With about 2 million+ people remaining imprisoned each day in the USA, and with closer to 9 million+ getting cycled through the prison system each year, the prison-industrial complex should be an issue unto itself (even if we are living in an otherwise utopia). As long as small children continue getting arrested for tantrums and elderly grandmothers get tazed for indignation, as long as people of all stripes get murdered on a daily basis by "peace" officers, abolition of the prison-industrial complex can and should be a populist issue for people to rally around. And this is well before we get to issues of entrapment, infiltration, surveillance, and overt violence against movements advocating for social change.
No matter what your primary concerns about society are, if you don't spend some time addressing this issue... the rest of your time may likely be wasted. There are at least 2 reasons for this. The first has already been addressed inasmuch as movements and organizations will be infiltrated and attacked at every level. The second has to do with issues of populism. The police on the street are the face of authoritarianism in a very real way for a great many people. Whether as a conscious decision or not, many people won't to be inclined to involve themselves with other social issues until the pressing daily issue of their subjection is addressed. And who can blame them?
If we want to build populist solidarity and further our other efforts for social change we must regularly spend some time addressing the prison-industrial complex. And although it may seem wishy-washy, reform at the local level may be key in addressing this issue. Even so-called "progressive" candidates campaign on issues of increasing the budgets for local police departments and increasing the numbers of police on the streets. That, at very least, needs to change. But more than that, in addition to it, we need to present frequent criticism of the police state in our social networks. We need to share links, pass letters, and have discussions about the problem. At every major protest there should be some element of relevant criticism directed toward the police state. This issue is nearly on par with, and is (as Angela Davis points out) an extension of the abolitionist movement.
If you are already involved with movements for social change, no matter how mild or radical your connections are, you should consider the strong possibility that you are already under some degree of surveillance. Agents of the state have infiltrated a wide variety of groups (even to the highest levels of leadership) -- often to merely keep track of who is joining and with an eye on figuring out what their interests or exploitable tendencies are. Sometimes the agents merely take up space or subtly drive away people who may share our values. Sometimes their intentions are more insidious and diabolical. Everyone should consequently have a strong understanding of what's required from above-ground radicals and underground activists. People should operate on a need-to-know basis involving even the mildest protest tactic (as even those mild tactics are often brutally repressed). The bolder your actions are... the smaller your group of participants should be. When organizing with others you should be mindful of bravado, ignorance, and ill-informed advice. No one you've just met should be trying to involve you with anything illegal and, even after a while, the level of illegality must be scaled up over time -- if you are so inclined to engage in non-sanctioned protest activity. It's called security culture, people, and if you are serious you should spread the word about it in a serious way. There will be no need for paranoia or general mistrust within our communities if you practice security culture as a natural extension of your activities. They still may come after you, in all manners of appearance, but there is no reason to make their sociopathic jobs any easier.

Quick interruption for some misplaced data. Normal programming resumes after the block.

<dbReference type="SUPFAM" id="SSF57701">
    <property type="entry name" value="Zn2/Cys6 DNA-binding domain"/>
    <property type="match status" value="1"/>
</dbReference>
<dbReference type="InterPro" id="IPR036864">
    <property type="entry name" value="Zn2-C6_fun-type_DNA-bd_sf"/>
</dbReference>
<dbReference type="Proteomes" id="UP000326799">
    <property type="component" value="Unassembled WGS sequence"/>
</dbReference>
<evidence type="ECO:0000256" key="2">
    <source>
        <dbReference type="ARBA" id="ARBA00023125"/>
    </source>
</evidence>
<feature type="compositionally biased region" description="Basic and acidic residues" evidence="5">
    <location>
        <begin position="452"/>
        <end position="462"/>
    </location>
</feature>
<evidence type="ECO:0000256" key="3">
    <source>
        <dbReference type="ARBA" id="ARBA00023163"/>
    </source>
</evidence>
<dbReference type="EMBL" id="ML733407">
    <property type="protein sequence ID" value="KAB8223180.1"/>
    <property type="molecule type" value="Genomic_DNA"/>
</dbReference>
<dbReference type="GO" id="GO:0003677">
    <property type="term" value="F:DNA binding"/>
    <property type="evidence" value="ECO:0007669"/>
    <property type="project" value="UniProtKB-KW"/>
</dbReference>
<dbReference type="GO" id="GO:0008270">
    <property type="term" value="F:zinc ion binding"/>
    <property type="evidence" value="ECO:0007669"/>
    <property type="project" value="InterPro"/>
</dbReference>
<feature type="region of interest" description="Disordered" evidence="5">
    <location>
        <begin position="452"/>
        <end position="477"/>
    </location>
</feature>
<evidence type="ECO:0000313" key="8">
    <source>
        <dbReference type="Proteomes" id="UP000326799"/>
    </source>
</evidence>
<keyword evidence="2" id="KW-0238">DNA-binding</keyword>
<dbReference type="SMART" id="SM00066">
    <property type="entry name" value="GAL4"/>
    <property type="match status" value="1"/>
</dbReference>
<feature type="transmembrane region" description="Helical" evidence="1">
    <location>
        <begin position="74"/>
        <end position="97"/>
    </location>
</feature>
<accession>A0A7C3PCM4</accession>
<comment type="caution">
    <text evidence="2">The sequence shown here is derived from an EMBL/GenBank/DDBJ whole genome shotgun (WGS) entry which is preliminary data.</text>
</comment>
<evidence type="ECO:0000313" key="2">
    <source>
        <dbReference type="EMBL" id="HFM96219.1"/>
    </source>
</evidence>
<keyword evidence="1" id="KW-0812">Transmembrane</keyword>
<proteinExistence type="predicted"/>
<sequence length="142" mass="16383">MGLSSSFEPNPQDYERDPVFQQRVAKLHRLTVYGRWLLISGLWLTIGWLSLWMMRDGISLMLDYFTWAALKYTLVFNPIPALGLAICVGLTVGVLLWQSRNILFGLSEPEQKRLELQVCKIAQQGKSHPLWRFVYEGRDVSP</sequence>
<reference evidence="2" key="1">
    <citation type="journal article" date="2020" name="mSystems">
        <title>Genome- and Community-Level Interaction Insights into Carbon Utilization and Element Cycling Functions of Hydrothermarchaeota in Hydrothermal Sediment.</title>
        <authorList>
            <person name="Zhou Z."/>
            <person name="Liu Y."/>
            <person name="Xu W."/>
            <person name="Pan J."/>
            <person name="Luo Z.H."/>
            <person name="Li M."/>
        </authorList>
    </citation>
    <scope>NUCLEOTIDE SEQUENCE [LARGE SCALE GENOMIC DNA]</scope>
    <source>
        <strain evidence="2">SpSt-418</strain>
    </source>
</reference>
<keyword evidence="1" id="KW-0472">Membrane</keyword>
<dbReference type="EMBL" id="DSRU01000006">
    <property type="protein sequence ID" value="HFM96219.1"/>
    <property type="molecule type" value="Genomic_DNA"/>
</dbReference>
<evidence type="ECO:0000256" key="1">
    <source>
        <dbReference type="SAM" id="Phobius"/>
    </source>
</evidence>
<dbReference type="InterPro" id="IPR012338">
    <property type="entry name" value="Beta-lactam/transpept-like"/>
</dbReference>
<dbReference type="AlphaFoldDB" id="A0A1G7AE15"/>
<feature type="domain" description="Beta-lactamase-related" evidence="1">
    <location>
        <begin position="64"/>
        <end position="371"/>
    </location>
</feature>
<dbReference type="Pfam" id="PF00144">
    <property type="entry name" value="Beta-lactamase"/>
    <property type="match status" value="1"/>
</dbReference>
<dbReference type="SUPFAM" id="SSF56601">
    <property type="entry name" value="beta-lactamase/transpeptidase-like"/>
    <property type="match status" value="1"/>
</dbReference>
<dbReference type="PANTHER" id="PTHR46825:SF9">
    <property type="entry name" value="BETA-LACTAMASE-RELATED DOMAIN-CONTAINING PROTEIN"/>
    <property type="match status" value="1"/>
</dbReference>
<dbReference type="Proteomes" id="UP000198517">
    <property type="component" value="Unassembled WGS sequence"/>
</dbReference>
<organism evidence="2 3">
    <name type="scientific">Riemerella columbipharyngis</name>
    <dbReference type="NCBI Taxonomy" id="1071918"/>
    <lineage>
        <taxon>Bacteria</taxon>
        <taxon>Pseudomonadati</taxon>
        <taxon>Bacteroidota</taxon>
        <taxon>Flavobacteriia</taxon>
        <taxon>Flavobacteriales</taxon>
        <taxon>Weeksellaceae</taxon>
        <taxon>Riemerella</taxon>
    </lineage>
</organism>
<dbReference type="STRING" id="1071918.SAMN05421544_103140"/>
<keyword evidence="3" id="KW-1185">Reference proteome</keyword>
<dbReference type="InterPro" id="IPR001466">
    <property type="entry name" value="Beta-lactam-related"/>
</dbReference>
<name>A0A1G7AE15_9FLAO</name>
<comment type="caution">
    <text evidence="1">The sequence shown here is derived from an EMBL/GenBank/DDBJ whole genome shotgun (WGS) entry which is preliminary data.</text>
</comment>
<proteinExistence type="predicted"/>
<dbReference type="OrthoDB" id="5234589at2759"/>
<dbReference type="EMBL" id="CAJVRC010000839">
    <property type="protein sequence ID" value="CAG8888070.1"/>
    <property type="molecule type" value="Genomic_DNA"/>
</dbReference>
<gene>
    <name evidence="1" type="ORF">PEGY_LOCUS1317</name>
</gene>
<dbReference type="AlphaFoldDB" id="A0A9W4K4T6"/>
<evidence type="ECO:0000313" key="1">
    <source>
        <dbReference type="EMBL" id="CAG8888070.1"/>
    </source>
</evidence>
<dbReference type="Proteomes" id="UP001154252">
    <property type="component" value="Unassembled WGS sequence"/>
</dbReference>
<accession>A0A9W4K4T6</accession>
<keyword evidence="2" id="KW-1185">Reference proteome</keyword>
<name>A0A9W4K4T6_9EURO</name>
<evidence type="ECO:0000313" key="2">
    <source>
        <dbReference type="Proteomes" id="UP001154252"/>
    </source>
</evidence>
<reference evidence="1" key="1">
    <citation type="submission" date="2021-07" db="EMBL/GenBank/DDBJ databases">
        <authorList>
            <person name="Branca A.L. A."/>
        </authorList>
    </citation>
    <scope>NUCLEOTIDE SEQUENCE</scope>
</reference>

And that's about all this writer has to say. I don't want to know about any planned crimes beyond misdemeanors (no matter how justified) and won't involve myself with anything more. If you want to discuss theory, or generalities, or if you want to spread already public information... that's what I do and I'm often happy to assist with those endeavors. I'm optimistic about creating a better world with less oppression, less war, and less environmental degradation. However, before that happier and healthier world will be created... the police state must be abolished.
Nihilo Zero (out of nothing, nothing)